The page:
3. government censorship of material before it is published

4. television, radio, newspapers, magazines, recordings, movies, and books

5. publishing false information that harms a person's reputation

6. actions taken by government leaders to resolve a problem or issue

7. people who share a point of view about an issue and join together

8. problems that government leaders consider most important and receive the most attention

9. surveys of individuals that ask questions about issues or candidates

10. organizations that collect money from members of their group and use it to support some candidates and oppose others

Reviewing Main Ideas

11. Why do people form interest groups?

12. Why do some people criticize public opinion polls?

13. What factors can influence a person's opinion on particular issues?

14. What impact do the mass media have on politics and government in the United States?

15. What role does the Federal Communications Commission (FCC) have in regulating the media?

16. What do political action committees (PACs) do?

17. What are the main tasks of lobbyists?

18. What are the provisions of the Federal Regulation of Lobbying Act of 1946?

Cause; Tirst Amendment to the U.S. Corisl i I uliori

Critical Thinking

19. Analyzing Information What role do you think public opinion polls should play in the political process? Explain.

20. Cau&e and Effect In a chart like the one below, determine the effect of constitutional protections as they relate to the media.

Cause; Tirst Amendment to the U.S. Corisl i I uliori

Practicing Skills

Analyzing News Media Find a report of a recent political opinion poll on the Internet or In a newsmagazine or newspaper and answer the following questions.

21. What is the poll about and when was it conducted?

22. What specific questions were asked? Can you think of a way that these questions might be phrased that would be less biased?

23. Summarize the results of the poll in sentence form.

Analyzing Visuals

24. Examine the photograph that opens the chapter on page 257. What actions are taking place in the photo? What type of interest group is most likely sponsoring these actions? Why do you think these citizens are taking these actions? What do you think they hope to accomplish?

Economics Activity

25. On the Internet, go to www.opensecrets.org/ ic.b':".'- Look at the chart "Total Lobbyist Spending (in Millions)." In 1999 what industry spent the most on lobbying? Which spent the least? Why do you think industries spend such large amounts of money on lobbyists each year?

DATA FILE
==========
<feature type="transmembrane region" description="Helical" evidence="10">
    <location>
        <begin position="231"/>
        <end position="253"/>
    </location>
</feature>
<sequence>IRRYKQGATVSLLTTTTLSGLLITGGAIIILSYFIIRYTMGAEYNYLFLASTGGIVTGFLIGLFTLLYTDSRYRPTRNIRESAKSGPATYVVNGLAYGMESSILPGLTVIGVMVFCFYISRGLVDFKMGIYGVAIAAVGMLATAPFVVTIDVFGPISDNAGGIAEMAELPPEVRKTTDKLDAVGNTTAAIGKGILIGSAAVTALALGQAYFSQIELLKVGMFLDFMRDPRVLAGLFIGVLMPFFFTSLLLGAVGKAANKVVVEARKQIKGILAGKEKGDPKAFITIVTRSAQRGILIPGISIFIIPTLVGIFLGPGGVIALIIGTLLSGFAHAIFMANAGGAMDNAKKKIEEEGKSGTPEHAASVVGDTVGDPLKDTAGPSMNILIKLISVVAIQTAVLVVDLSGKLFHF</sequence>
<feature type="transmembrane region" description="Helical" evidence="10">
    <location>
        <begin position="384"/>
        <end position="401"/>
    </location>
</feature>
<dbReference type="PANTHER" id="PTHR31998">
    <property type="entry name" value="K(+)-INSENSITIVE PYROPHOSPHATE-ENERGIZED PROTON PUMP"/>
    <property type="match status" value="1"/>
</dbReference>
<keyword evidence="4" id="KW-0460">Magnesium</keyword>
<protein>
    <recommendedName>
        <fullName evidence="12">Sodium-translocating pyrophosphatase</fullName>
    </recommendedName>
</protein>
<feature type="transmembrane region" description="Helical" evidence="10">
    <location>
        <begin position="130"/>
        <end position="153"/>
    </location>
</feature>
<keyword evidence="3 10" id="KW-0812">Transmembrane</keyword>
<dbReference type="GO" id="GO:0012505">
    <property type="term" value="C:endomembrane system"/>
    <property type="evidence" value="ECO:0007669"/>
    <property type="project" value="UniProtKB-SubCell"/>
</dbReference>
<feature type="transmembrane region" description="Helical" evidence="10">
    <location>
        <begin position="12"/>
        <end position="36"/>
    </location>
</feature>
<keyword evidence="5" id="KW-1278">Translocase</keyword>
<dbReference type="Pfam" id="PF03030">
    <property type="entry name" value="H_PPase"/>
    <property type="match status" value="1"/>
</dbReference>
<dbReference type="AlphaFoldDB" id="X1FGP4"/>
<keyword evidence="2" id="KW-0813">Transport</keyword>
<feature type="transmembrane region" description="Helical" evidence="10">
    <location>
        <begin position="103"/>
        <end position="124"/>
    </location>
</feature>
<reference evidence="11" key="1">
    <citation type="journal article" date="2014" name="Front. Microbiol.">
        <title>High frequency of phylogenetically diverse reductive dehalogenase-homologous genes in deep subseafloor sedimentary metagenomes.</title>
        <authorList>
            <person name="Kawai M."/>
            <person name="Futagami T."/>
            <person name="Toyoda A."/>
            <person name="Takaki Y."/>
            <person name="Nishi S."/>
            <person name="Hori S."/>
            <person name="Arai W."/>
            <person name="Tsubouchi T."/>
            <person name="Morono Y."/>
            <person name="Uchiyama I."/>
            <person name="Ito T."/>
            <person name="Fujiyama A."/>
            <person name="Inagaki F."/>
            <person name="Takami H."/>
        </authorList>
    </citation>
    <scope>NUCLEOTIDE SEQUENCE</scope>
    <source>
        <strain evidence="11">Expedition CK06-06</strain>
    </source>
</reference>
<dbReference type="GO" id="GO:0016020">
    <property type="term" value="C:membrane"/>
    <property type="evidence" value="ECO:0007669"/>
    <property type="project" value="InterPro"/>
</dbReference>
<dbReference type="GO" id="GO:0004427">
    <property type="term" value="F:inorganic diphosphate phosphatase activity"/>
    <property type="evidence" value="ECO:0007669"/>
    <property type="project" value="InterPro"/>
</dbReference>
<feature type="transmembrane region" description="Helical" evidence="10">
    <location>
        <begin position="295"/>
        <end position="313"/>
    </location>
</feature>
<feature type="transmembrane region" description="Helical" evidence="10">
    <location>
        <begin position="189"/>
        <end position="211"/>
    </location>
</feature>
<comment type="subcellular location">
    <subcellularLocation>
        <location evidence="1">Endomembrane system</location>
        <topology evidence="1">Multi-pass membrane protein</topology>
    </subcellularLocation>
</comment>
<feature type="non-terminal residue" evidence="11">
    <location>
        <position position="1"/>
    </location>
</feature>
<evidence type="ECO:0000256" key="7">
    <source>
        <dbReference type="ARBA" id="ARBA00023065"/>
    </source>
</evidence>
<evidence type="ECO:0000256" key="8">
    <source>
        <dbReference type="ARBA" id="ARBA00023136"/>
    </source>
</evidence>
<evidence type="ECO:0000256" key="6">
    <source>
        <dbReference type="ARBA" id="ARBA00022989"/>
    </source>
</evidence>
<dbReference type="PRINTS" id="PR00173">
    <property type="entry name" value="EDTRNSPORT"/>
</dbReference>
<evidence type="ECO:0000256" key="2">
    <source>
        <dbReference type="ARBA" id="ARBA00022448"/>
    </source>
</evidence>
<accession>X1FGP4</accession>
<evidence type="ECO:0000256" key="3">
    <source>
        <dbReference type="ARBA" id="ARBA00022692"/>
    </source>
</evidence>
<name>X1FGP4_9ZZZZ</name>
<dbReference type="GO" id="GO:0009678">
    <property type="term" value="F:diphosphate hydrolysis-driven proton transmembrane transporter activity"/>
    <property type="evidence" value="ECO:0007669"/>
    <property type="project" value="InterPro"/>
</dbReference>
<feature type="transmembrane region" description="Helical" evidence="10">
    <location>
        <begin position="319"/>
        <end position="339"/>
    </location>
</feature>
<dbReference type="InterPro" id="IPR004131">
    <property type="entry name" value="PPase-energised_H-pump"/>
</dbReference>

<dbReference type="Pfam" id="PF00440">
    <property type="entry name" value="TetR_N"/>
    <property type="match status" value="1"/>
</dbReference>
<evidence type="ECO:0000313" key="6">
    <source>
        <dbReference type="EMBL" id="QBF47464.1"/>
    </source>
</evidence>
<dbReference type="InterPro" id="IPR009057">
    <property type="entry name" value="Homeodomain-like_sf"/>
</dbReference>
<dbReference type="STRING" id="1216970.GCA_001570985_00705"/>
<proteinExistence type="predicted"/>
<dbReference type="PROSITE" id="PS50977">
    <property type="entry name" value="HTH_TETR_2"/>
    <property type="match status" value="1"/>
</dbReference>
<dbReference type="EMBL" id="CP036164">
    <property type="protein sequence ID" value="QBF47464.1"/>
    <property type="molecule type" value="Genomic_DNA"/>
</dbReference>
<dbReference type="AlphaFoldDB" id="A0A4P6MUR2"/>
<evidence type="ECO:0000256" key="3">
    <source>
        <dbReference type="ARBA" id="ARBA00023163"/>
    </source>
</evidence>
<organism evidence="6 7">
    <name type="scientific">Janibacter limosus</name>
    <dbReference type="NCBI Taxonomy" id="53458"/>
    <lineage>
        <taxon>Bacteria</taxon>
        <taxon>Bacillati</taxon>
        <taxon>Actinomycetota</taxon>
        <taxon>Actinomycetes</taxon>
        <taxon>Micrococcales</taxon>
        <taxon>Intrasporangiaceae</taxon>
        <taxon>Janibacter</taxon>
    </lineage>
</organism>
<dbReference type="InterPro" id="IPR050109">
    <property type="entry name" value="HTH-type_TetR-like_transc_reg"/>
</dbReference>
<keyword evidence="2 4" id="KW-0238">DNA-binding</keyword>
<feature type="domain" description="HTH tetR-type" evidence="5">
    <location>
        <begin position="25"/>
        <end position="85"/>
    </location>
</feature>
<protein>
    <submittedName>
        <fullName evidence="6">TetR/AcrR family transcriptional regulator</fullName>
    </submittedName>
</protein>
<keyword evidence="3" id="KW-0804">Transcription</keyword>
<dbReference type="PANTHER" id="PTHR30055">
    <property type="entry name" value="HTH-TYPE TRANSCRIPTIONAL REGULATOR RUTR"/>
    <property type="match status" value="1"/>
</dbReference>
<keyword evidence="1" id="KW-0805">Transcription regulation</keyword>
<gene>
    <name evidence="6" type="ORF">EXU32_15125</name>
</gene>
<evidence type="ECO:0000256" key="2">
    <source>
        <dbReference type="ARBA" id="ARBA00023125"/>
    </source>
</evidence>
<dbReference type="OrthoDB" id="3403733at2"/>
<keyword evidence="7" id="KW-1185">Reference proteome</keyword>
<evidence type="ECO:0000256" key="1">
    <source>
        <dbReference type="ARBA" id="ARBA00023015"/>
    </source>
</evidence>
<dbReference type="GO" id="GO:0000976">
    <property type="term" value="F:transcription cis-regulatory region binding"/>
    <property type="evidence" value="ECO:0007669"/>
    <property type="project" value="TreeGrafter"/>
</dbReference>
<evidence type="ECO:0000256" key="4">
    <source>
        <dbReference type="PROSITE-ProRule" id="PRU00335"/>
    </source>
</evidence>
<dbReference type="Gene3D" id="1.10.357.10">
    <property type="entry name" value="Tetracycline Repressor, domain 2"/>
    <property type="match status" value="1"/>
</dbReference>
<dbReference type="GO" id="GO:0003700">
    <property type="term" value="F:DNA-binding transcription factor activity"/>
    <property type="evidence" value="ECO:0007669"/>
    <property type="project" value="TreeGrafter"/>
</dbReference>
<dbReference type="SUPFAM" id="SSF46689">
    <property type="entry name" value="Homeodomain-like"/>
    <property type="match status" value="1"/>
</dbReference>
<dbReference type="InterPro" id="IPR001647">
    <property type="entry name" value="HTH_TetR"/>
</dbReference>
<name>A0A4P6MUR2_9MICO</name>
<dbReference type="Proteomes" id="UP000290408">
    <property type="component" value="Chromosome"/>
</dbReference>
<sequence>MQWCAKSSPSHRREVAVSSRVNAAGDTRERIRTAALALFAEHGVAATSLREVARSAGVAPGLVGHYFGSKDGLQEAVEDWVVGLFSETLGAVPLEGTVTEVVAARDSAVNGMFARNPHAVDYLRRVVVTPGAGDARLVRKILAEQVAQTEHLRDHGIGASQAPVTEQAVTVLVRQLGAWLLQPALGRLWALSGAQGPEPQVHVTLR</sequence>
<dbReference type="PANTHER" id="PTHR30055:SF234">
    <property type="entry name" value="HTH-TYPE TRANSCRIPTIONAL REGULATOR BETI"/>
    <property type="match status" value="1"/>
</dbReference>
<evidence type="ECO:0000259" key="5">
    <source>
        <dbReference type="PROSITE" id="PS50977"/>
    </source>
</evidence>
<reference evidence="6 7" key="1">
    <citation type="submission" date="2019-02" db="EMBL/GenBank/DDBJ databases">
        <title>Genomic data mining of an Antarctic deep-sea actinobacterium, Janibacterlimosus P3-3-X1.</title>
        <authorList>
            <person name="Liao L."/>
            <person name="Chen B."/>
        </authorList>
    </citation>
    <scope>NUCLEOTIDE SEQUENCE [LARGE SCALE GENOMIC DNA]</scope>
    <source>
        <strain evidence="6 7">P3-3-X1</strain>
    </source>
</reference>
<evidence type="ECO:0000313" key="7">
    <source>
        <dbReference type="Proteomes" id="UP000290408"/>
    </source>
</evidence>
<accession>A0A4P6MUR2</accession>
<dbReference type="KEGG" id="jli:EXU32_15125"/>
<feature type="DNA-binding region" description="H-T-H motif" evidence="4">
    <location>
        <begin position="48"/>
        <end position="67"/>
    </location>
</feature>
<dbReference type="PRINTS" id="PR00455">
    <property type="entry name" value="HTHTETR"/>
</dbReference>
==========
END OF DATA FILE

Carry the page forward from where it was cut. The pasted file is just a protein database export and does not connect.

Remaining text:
CIVICS . JZL

Isnlme

Self-Check Quiz Visit the Civics Today Wob site at o.corr and click on Self-Check Quizzes— Chapter 11 to prepare for the chaptor tost.

* CmZWSHtP COO*efiATtV£ ACTIVITY *

Form groups of four or five and select an issue in your community. Assume the role of a lobbyist working for a group that supports your position on the issue. Develop a plan for lobbying. The plan should include a clear statement of your position, a list of officials you would lobby, and an outline of your presentation.

j Technology Activity

Think about a political or social issue in which you are interested. Then do an Internet search to find an interest group related to the issue that you might want to join. Create a visual presentation about the group.

Standardized Test Practice

Directions: Choose the answer that tesi completes the following statement.

_influence public policy by identifying issues, making political contributions, and lobbying government officials.

A The mass media B Interest groups C Pollsters D Random samples

Te$t-Taklitg Tip

Define each answer choice as best as you can before answering the question. Which definition best fits the statement?

Chapter 11 Influencing Government 277

The relationship between the American people and government is closcsi at the state and local levels. As citizens, one of our most important roles is to work with local leaders to improve our communities and solve problems affecting their well-being.

Use the American History Primary Source Document Library CD-ROM to find primary sources about state and local governments.

it BE AN ACTIVE CITIZEN it

As you study Unit 4, participate in an ongoing activity to help your community. You might* for example* help clean up local highways or tutor younger students. Keep a journal describing your activities and then share your thoughts and experiences with the class at the end of the unit.

f[27i